An Israeli court's decision to delay the arraignment of Montgomery County murder suspect Samuel Sheinbein for a second time prompted Montgomery's chief prosecutor yesterday to accuse the Israelis of not taking the case seriously enough.

Montgomery State's Attorney Douglas Gansler (D) said he is frustrated by Israeli prosecutor Hadassah Naor's agreement to another delay sought by Sheinbein's lawyer, David Libai. Gansler said Naor has told Montgomery prosecutors that "she hasn't really focused on the case. . . . It's not been at the top of her pile."

"Right now [the case] is in limbo, which is frustrating because they're the ones who decided not to send him back," Gansler said. "You'd like [Israeli prosecutors] and the Israeli judicial system to take it seriously, but so far, we can't even get the arraignment done."

At the arraignment, Sheinbein, 18, must answer the charge against him -- premeditated murder with intent to kill, Israel's equivalent of first-degree murder -- in the slaying and dismemberment of Wheaton teenager Alfredo Enrique Tello Jr., 19, in September 1997.

The hearing, originally scheduled for May 16, was delayed again yesterday at the request of Libai, who told the court he needed more time to prepare. Libai, a former Israeli justice minister, is an adviser to Ehud Barak, who was elected prime minister by a landslide in May but who has not yet forged a coalition government.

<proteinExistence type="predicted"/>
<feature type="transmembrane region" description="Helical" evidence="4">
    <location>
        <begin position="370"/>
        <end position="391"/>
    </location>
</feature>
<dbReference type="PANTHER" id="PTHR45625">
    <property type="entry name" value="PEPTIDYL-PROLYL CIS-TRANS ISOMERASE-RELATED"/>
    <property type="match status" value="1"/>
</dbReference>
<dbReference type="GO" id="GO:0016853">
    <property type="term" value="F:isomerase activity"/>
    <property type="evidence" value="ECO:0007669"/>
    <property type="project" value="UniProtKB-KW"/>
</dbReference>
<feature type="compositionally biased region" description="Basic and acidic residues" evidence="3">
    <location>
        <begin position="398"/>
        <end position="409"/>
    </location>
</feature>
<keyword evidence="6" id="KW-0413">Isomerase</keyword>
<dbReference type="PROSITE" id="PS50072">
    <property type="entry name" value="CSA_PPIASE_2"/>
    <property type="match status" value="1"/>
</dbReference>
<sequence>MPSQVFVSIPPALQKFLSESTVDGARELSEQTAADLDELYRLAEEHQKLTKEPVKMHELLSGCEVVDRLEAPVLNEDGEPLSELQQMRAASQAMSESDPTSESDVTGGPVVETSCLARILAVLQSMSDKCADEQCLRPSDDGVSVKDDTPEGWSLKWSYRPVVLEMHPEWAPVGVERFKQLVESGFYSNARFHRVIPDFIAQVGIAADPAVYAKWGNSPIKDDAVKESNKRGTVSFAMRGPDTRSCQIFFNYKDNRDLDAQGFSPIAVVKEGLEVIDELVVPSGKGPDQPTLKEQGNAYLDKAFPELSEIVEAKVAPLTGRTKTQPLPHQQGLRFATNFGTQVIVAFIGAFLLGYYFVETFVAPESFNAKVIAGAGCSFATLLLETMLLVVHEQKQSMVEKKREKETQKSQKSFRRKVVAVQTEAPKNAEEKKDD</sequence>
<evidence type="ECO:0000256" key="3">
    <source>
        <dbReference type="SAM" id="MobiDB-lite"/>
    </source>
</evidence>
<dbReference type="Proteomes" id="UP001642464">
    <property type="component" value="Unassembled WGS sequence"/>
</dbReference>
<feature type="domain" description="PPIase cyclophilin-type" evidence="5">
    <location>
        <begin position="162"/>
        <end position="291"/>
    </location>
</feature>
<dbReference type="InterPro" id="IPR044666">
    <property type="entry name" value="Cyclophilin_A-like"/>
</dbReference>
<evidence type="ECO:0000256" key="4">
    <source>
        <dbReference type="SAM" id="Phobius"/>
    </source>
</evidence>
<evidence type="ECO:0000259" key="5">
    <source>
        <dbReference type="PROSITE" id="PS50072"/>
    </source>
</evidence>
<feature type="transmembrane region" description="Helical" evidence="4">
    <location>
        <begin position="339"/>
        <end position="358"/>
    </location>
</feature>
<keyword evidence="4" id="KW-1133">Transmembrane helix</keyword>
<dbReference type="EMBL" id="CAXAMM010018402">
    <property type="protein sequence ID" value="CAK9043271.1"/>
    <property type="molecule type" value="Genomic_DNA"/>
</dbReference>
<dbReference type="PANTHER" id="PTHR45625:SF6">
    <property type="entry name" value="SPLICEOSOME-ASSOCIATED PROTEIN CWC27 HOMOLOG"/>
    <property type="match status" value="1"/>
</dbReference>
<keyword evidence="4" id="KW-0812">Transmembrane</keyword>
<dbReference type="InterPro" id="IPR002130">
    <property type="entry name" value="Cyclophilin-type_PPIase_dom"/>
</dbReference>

Sheinbein fled to Israel three days after Tello's charred and mutilated torso was found in the garage of a vacant Aspen Hill home.

Sheinbein claimed Israeli citizenship through his father, who was born in British-ruled Palestine. He successfully fought extradition to the United States during a 17-month court battle that strained U.S.-Israeli relations.

Gansler said Sheinbein's trial, tentatively set to begin in September, probably will be delayed. The teenager's lawyer has suggested that Sheinbein would plead guilty and that he also would push for a lighter sentence for his client by arguing that he had "diminished mental capacity" at the time of the crime.

If convicted, Sheinbein would face up to life in prison, though legal experts have said such sentences usually are cut to 20 years in Israel.

Sheinbein's lawyer could not be reached for comment. The teenager's co-defendant, Aaron Needle, hanged himself in his Montgomery jail cell in April 1998 on the eve of his trial.

CAPTION: Samuel Sheinbein consulted with lawyer David Libai at November court hearing in Jerusalem. Sheinbein is charged in the slaying of a Montgomery County teenager.